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IN A MEETINGS and events market marked by restricted travel and tight budgets, there's no question that incentives still sell. According to results of a recent SITE study, the $27 billion incentive industry continues to thrive due to the effectiveness of incentives, with programs aimed at employee teams reported to increase performance by 45 percent — a “stunning” find, SITE says. What's less of a surprise is just what makes a premier incentive program venue motivate guests: gorgeous grounds, cosseting accommodations and a selection of activities aimed at every imaginable taste. On these pages, we profile a selection of North America's prime incentive properties — all winners of 2002 Paragon Awards awarded by our sister publication Corporate Meetings & Incentives to hotels and resorts that exhibit excellence in atmosphere, services and amenities.


Built in 1929 by Frank Lloyd Wright-trained architect Arthur Chase McArthur and operated for 44 years by the family of chewing gum magnate William Wrigley, the Arizona Biltmore Resort & Spa in Phoenix offers up a healthy serving of history with its ample incentive amenities. When not treating top performers to the resort's available 36 holes of championship golf, incentive clients at the 39-acre property can stage events in landmark spaces including the Aztec Room, where celebrities Bing Crosby, Clark Gable and Ava Gardner once gathered around the piano to sing, says director of incentive sales Patti Lownsbury.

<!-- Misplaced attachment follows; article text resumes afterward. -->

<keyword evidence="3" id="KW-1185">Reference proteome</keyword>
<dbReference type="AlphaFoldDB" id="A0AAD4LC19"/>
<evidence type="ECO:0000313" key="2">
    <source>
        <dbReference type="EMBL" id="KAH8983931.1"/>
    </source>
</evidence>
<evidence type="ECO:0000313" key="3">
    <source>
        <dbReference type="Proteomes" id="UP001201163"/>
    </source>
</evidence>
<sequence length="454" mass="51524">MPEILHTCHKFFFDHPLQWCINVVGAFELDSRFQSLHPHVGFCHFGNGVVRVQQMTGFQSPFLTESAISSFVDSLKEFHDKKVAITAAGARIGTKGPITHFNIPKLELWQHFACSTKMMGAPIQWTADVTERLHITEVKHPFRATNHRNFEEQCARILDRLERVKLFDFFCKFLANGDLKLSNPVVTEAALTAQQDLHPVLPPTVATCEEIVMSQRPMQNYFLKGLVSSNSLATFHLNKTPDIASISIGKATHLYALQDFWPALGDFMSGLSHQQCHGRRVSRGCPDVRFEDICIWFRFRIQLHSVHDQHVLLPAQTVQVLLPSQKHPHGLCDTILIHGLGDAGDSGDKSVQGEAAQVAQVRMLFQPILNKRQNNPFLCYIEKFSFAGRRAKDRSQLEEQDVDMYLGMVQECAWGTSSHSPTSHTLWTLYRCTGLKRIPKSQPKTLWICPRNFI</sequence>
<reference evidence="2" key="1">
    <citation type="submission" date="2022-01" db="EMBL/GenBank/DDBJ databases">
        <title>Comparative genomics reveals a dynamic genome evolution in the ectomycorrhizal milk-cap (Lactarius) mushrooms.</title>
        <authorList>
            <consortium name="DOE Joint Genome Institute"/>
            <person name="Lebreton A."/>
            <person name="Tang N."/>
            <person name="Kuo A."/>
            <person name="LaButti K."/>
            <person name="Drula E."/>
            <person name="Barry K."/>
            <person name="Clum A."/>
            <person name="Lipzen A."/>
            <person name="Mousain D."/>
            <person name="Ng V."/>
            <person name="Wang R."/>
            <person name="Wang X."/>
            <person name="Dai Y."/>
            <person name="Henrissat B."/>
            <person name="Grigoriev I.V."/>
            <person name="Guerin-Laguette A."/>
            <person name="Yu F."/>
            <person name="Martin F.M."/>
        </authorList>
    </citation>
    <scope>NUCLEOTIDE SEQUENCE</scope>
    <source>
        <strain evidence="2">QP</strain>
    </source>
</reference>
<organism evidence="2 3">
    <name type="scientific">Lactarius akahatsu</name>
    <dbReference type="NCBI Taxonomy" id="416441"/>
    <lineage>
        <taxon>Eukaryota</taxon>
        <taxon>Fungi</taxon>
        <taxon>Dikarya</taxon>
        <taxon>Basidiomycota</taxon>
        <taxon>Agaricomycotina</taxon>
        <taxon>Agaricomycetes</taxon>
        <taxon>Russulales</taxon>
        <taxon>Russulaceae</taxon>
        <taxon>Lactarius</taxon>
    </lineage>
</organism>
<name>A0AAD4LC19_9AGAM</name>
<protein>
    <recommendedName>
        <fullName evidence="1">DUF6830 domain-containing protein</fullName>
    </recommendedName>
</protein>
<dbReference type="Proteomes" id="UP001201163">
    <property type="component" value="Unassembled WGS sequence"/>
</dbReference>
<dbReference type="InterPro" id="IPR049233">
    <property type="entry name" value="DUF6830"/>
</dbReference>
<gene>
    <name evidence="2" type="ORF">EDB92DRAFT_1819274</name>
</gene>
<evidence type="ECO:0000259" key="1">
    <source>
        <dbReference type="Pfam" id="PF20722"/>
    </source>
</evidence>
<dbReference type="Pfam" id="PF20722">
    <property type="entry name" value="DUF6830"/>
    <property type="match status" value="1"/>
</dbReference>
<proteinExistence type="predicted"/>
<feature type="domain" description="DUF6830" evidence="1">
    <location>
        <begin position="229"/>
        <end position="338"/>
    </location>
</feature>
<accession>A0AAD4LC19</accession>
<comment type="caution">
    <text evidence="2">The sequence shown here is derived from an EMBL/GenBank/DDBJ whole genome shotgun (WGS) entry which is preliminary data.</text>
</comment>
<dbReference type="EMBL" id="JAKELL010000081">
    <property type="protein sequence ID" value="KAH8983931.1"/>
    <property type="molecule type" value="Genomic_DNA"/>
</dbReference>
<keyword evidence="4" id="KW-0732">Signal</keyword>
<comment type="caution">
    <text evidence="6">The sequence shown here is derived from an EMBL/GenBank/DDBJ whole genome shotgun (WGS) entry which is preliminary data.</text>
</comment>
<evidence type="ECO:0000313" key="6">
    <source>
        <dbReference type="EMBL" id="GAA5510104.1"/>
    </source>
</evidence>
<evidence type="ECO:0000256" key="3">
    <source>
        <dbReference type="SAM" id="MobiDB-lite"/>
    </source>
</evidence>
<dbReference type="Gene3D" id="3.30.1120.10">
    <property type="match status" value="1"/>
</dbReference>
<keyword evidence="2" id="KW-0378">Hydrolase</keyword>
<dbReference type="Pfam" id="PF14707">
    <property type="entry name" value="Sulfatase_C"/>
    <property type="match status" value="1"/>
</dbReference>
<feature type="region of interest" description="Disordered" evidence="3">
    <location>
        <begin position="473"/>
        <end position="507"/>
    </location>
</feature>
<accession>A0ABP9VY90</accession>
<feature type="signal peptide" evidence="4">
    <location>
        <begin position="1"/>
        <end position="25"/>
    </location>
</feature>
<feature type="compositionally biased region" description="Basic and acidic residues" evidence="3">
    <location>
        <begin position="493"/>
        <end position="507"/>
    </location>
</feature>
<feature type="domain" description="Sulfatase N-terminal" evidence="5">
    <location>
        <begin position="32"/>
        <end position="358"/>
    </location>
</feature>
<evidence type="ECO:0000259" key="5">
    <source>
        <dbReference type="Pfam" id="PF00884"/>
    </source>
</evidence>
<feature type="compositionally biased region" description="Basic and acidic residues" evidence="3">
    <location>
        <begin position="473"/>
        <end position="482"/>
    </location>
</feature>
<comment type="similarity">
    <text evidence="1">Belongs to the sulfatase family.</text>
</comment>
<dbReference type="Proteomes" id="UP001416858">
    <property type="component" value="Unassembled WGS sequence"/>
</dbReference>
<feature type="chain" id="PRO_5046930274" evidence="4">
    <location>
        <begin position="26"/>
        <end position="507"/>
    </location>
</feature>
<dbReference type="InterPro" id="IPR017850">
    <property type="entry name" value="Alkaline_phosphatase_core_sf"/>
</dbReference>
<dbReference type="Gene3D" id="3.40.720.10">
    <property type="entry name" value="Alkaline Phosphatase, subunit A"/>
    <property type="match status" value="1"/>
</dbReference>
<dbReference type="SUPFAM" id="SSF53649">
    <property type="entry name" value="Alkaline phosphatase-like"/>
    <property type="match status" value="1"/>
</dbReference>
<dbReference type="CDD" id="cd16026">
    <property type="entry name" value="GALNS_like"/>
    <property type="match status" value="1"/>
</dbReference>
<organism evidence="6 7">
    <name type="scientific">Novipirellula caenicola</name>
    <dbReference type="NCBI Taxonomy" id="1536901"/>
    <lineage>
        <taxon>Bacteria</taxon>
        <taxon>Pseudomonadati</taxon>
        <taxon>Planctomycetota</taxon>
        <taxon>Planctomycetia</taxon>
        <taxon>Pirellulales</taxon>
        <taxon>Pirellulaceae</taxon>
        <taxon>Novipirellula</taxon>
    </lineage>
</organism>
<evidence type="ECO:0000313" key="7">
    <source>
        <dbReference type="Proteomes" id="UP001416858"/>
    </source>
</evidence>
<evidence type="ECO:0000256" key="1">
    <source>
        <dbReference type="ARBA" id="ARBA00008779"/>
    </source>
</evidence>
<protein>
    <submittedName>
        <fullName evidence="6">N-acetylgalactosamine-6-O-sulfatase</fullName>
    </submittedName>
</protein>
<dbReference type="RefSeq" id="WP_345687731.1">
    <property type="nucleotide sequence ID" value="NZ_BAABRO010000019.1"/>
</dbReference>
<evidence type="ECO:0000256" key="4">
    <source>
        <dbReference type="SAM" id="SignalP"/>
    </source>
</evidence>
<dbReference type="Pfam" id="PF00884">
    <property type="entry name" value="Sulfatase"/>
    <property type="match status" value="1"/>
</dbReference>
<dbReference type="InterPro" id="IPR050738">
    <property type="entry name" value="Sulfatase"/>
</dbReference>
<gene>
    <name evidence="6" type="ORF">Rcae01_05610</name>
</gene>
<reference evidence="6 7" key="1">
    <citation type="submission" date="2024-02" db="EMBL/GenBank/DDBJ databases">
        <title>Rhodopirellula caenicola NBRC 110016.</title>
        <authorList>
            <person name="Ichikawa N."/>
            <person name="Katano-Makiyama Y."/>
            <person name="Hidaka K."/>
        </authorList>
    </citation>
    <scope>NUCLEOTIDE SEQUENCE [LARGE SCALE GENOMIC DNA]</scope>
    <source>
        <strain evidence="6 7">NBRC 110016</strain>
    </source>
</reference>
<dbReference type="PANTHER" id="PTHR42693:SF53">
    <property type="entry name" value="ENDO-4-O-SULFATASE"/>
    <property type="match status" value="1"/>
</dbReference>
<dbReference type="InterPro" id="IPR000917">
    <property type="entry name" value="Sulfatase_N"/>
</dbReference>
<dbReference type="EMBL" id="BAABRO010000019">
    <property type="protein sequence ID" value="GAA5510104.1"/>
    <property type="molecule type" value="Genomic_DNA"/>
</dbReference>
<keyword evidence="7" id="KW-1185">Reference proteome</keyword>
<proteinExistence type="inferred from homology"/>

While it preserves the past, the Arizona Biltmore is looking toward to the future of incentive events, Lownsbury adds. In addition to recently refurbishing its conference center with new carpet, window coverings, furniture and lighting, the Mobil four-star property is now constructing the 25,856-square-foot Frank Lloyd Wright Ballroom, scheduled to open in June.

Regular upgrades are just one way the Arizona Biltmore works to maintain appeal in a competitive incentive market, Lownsbury says. “Budgets are being scrutinized a lot more closely. Clients are bringing in a lot more input from the financial side, with CFOs signing off on deals. Clients are looking at upgrades, complimentary accommodations, food and beverage concessions,” she explains. The key, she says, is “partnering with the [client] company.”


Working with major incentive houses including St. Louis-based Maritz, Minneapolis-based Carlson Marketing and Newport Beach, Calif.-based Ambassadors Performance, The Broadmoor, in Colorado Springs, Colo., draws about 50 incentive events annually, according to director of insurance and incentive sales Jack Gage. What brings in the big guns? “The beauty of the region, and the physical resort property — its condition, its layout. It just sparkles,” Gage says.

Multiple gathering spaces at the 3,000-acre property include the 600-guest-capacity Mountain View Terrace, the 500-capacity Cheyenne Lodge, situated 400 feet up Cheyenne Mountain from the hotel, and the intimate Golden Bee — a reconstructed pub featuring 17th-century wood salvaged from a London warehouse. For those planning al fresco fetes, Gage explains that the area's average 13 inches of rain per year mean “low humidity and very few bugs — you can have meal functions outside and not be pestered.”

While top-notch venues and vistas are a huge selling point, “The trick with incentives is having a lot of activities,” Gage says. He cites local mountain biking, horseback riding, fly-fishing and river rafting as some of The Broadmoor's most appealing options. And, he adds, “You can fall out of bed and onto the golf course.”